Perhaps the most depressing aspect of this to me is that evangelical Christians, the self-described “pro-life” types and the ones who believe that they are the moral bastion of society, are also the ones most likely to deny climate change and oppose immigration. This isolationist bent is, of course, in blatant opposition to The Bible that they claim to follow. Christians should be leading the charge to welcome refugees, to shelter Dreamers from ICE agents and denounce the disturbing trend towards fascism across the globe. Instead, I question whether they’ll even have the self-awareness to say “I didn’t know” when their apathy towards climate change and refusal to welcome immigrants leads to deaths across the globe.

Like I said at the start, I don’t believe that white supremacy is being trotted out once again in order to prepare us for this depressing future. I do, however, believe that if racism and anti-immigration sentiment continues, we’re not going to be able to do anything when there are people literally dying to find safety within our borders. Call me a bleeding-heart liberal, but we can’t call ourselves moral people if we’re going to stand by and allow people to suffer so that we can live just a little more comfortably.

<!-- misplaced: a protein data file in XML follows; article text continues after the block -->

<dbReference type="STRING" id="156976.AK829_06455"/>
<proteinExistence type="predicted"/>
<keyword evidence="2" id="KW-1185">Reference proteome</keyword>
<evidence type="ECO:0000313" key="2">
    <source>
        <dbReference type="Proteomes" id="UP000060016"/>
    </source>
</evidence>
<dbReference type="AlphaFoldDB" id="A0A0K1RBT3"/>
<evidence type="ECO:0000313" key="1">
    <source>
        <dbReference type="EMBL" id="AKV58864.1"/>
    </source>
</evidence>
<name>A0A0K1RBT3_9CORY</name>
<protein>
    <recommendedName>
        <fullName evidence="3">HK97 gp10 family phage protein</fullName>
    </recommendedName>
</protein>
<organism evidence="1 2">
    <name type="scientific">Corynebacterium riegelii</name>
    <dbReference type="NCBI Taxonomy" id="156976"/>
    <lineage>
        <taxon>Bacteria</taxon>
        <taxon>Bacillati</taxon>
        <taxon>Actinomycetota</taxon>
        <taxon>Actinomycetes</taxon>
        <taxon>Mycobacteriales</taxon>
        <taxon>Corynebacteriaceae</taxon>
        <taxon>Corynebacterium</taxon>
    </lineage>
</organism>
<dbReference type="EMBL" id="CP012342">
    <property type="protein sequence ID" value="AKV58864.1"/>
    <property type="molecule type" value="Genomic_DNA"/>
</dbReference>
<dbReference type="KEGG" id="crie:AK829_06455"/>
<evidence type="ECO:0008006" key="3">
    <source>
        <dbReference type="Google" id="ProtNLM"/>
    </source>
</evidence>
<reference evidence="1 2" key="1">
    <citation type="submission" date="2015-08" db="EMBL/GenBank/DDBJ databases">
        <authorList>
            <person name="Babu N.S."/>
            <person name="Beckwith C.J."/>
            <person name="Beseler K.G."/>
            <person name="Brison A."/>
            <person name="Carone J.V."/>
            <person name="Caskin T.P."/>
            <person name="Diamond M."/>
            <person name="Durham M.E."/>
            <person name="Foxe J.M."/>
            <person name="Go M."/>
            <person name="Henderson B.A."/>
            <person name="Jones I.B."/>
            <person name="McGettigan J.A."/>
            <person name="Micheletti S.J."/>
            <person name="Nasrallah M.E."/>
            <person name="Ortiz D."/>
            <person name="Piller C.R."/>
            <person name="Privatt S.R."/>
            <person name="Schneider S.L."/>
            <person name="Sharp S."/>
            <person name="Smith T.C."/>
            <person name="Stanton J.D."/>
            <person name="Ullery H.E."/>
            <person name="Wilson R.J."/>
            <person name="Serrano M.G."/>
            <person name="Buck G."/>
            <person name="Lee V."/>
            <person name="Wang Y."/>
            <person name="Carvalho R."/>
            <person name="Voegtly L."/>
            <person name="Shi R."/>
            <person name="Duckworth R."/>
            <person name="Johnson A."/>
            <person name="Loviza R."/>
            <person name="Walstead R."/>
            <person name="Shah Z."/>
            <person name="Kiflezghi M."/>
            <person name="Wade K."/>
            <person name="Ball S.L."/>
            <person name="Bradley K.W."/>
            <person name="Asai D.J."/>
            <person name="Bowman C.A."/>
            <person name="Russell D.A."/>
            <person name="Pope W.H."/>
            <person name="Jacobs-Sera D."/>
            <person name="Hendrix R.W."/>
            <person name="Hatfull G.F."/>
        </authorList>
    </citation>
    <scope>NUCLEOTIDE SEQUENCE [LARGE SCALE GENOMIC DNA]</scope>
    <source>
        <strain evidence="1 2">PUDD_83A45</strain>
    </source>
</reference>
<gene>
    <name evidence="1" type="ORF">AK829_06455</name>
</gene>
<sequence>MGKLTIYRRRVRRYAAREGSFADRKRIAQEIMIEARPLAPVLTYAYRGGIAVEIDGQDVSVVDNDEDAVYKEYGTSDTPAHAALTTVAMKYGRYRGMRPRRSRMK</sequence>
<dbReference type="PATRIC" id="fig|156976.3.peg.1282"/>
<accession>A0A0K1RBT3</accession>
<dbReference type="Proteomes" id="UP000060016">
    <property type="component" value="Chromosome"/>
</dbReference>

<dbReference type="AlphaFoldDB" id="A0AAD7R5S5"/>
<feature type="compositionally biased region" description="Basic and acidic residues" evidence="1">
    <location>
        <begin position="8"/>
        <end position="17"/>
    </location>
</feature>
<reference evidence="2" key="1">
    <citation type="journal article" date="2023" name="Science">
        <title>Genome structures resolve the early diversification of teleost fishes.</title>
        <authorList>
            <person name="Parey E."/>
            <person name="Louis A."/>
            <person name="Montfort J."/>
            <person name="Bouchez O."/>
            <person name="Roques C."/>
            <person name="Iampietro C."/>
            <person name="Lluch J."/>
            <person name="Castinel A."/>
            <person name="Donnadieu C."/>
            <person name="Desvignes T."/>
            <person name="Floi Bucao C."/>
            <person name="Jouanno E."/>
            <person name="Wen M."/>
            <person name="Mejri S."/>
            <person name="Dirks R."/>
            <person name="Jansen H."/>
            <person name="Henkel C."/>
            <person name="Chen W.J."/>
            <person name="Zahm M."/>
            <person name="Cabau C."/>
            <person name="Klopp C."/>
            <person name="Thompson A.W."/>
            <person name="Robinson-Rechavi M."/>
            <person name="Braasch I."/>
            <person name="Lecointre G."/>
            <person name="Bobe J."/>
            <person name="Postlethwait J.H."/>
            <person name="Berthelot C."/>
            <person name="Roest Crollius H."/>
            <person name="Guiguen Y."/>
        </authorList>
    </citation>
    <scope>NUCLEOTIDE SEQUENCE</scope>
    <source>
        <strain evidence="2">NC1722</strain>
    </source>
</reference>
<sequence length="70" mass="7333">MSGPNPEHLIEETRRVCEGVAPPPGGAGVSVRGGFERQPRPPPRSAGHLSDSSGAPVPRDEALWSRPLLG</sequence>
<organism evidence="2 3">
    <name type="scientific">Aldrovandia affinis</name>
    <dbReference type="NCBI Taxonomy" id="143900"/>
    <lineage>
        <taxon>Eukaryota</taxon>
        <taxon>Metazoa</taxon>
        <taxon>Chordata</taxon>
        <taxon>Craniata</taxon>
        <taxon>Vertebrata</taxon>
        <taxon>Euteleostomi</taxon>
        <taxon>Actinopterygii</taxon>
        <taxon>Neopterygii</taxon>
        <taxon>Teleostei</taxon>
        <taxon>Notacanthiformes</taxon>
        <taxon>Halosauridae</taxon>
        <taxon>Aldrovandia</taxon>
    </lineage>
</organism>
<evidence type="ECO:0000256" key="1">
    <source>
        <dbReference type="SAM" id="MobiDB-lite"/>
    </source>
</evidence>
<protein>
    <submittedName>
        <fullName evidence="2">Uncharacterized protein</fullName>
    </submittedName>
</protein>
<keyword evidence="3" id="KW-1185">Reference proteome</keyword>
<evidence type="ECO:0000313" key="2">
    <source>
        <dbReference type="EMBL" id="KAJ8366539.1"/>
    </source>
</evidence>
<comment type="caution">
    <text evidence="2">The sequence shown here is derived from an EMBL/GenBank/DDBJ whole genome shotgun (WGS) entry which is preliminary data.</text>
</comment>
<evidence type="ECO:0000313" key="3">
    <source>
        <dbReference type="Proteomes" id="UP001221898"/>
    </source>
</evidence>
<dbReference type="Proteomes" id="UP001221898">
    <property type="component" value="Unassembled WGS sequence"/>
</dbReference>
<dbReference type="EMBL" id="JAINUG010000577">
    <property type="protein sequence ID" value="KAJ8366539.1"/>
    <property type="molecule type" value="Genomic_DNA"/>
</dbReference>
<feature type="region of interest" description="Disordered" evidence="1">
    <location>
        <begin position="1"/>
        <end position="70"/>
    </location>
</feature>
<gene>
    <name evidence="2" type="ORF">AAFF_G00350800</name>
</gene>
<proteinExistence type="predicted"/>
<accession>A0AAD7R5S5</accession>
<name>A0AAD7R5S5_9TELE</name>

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IC2S Playlist Update 30/03/2016

So, we’re going totally random this week. I have often wondered if rates of university education are going to nosedive in the next generation. The reasons I wonder this are many:

  1. Between my parents’ generation and my own, universities (and, in a related fashion, governments) have become increasingly more and more structurally-neoliberal. This has resulted in more business-like universities, which have had their tuition shoot up at a rate higher than that of inflation and has resulted in various cost-cutting measures. For example, most of the “professors” who I was taught by were actually “contract instructors” and doctorate students, which are obviously significantly cheaper to employ. The main thing to take away here though is that university is more expensive now than it was even 20 years ago, even when compensating for inflation. Unless there’s some sort of government action, it is likely that profit-minded universities will be even more comparatively-expensive by the next generation. Which brings me to my next point…